By Ellen Fishel, The Baltimore Sun
4:56 PM EDT, April 6, 2013
After Hunter Machin bowled his first 300 in late January, he celebrated in a pretty nontraditional way: He went home and took a nap.
But Machin's perfect game was anything but traditional — after all, he was only 12 years old.
While most of his fellow seventh graders at Dundalk Middle School are focusing on homework and playing with friends, Machin is busy at the bowling alley, winning tournaments against kids more than six years his senior and being coached by PBA Hall of Fame inductee Danny Wiseman. And his talent at such a young age is enough to draw attention from seasoned professionals.
"I've seen a lot of really, really good talent around the country and around the world, actually, and the thing that I see with him is, even though he's young, there's a maturity," said Wiseman, who has been touring professionally for more than 25 years.
Most kids' bowling experiences extend only as far as birthday parties and the occasional family outing. But for Machin, now 13, competitive bowling has always been a way of life.
His father, Bruce, was a professional bowler on tour for five years. Bruce picked up the sport from his father and got his first job as a pin chaser at Dundalk Lanes at age 14. He and his wife, Vickie, brought Hunter to their Saturday night bowling league at AMF Country Club Lanes on Pulaski Highway in Middle River just a week after he was born.
"He pretty much grew up here," said Vickie, who carries around an old photo of Bruce holding months-old Hunter, gazing down a lane.
Hunter went with his family to bowl every Saturday night and traveled with his father to tournaments. After years of exposure and playing with his toy bowling alley in the basement (a gift from his grandfather), Hunter decided he wanted join in the competition.
"I was watching my dad and all I kept saying was I want to compete like him," he said.
So at 9 years old, he joined his first real league at Brunswick Perry Hall. He even saved up enough money to buy his first "real" bowling ball, which can cost between $150 and $200. And since then, he has bowled in nearly 300 tournaments and won thousands of dollars in scholarship money.
Hunter won the Parker Bohn III Junior Scholarship Tournament in September in Howell, N.J., and placed third in the Junior Bowlers Tour event in January in Wilmington, using his first 300 to amass a personal-best set of 760. Pavlinko Pro Shops also recently sponsored him as a junior staff member, meaning he gets free equipment along with opportunities to learn more about the bowling industry.
It was immediately clear Hunter had natural talent, Vickie said, but being a successful competitive bowler takes much more than that. So Bruce approached his childhood friend Wiseman about coaching his son on the finer points of the sport.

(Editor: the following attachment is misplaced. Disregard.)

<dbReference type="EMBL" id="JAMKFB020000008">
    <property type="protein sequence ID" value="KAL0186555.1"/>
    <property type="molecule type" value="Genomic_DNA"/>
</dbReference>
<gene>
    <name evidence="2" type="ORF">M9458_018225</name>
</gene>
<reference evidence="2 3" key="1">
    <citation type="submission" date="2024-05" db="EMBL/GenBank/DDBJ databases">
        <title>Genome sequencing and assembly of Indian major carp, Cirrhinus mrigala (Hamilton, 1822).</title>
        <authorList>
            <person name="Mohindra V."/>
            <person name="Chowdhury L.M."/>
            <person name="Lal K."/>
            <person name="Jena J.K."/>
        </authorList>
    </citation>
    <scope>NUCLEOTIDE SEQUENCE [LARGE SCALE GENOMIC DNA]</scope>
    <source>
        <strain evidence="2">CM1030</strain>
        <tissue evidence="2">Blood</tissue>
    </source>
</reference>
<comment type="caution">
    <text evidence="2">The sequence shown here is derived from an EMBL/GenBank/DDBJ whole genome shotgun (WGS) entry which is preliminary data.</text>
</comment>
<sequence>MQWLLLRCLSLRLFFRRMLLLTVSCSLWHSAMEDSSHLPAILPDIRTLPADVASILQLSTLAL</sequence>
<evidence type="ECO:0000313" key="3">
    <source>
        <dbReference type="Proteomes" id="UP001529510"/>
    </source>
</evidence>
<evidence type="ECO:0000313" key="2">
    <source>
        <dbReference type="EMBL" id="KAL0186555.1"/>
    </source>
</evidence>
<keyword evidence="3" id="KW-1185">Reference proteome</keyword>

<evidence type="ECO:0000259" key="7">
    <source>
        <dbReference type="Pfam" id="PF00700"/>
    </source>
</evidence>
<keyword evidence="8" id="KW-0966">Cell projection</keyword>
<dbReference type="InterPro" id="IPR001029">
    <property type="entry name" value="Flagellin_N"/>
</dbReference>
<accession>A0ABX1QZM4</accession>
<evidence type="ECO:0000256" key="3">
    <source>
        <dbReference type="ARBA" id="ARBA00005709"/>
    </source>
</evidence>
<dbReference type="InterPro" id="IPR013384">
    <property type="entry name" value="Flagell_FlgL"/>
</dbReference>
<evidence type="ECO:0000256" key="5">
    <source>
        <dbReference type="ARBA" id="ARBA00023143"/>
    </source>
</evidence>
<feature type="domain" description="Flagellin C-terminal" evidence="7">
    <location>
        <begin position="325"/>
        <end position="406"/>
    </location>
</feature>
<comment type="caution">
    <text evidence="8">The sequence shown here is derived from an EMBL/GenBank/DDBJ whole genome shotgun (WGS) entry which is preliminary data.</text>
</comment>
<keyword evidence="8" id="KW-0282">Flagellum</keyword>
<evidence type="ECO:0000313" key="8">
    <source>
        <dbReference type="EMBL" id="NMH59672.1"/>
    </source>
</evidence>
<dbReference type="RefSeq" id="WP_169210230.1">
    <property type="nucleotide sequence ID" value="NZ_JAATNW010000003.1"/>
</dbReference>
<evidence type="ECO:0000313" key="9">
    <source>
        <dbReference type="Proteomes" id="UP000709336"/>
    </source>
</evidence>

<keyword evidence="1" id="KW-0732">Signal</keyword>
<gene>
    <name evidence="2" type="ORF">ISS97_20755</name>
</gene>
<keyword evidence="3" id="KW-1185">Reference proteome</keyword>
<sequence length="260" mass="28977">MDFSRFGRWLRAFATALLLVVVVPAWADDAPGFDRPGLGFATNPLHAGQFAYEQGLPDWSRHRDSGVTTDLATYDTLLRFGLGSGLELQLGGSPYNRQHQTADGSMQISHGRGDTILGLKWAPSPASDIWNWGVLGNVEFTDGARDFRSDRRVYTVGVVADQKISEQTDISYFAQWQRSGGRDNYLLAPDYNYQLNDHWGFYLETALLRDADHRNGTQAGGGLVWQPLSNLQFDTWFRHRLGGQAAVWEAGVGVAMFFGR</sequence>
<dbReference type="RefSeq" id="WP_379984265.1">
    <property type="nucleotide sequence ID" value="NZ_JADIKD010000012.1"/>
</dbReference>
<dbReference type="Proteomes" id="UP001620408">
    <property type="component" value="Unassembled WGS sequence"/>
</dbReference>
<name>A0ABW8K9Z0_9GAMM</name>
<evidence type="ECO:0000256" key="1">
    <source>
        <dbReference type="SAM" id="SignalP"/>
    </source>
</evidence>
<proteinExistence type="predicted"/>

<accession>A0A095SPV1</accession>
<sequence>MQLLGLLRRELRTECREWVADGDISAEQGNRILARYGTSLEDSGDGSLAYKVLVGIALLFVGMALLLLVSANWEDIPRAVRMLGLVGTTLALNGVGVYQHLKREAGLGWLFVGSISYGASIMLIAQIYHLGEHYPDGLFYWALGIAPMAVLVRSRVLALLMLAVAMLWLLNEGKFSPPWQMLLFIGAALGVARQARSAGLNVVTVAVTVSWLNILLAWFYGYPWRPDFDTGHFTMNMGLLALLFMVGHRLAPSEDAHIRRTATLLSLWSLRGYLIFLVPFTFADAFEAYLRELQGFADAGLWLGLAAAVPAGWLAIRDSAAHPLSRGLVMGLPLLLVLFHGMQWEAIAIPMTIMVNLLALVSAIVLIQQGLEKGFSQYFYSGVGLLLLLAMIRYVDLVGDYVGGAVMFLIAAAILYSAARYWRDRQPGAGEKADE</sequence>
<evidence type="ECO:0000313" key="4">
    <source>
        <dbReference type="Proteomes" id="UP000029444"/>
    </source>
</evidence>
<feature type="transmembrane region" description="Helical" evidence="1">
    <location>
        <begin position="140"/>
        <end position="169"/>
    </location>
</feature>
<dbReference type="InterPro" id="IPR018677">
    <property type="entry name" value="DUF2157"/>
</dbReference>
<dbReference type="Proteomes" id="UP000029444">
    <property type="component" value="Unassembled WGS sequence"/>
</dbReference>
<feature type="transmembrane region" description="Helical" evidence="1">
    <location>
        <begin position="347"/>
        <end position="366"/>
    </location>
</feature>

Wiseman, a Dundalk native who has won 12 PBA Tour titles, said Hunter reminds him of himself when he was starting out, although Wiseman didn't bowl his first 300 until he was 15 or 16.
"To come back here and be able to utilize my knowledge and what I've seen around the world … I'm glad to be able to share that knowledge with the younger kids, because they're not going to get that anywhere else," he said.
However, Wiseman emphasized that the game has changed a lot since he was Hunter's age. Bowling is much less popular than it once was, but there has been an uptick in the junior bowling scene as youngsters begin to take advantage of new technology.
For example, Vickie tracks every frame of every game Hunter bowls on a tablet app. She also carries around a binder with graphs of different lane conditions. And when so many variables go into the outcome of the frame — from the lane surface to the oil patterns and even the type of machine that dispenses the oil — such resources are extremely beneficial.
"A lot of people think it's just getting out there and throwing the ball, and it's not," Vickie said.
All the technical aspects can be hard to grasp, especially for a 13-year-old. And although Hunter understands more of the intricacies than many of his peers, his parents and Wiseman try to keep in mind that he's still a just kid.
"As he gets older, I'll become more intricate with him, start explaining things a little more heavily in detail about why this happens, what this happens when you do this," Wiseman said. "Right now he's just raw talent, and he's got great rhythm, you just don't want to mess with it."
But being a kid means different things for Hunter than it does for the average seventh grader. It means finding time to do homework after bowling practice ends at 9 p.m. It means leaving baseball camp early to go to the alley. It means traveling hundreds of miles nearly every weekend for tournaments in Pennsylvania, Ohio, New Jersey, Las Vegas or wherever they may be.
"He would bowl in his sleep if he could, you know, that's just what he does," Vickie said. "He eats, sleeps and breathes bowling."
Although Hunter, who still manages to be an honor-roll student and a school ambassador, said he sometimes wishes he were a "normal" kid, he wouldn't give up this lifestyle.
"When you love bowling, you want to just keep doing it," he said.
Hunter's goal is to eventually go pro, but his favorite part of the sport now is going to competitions, "because you get to have fun and play around with your friends."
His parents are confident this goal is achievable, and although it means busy schedules for them as well, they are dedicated to helping him succeed.
"He's going to be the next Danny to come out of Dundalk," Bruce said. "Danny says it himself, you know, so I got to let him grow, but I also have to let him compete. He's got to compete. It's going to make him or break him."
"He's just a good kid," Vickie said. "I can't complain."
Copyright © 2013, The Baltimore Sun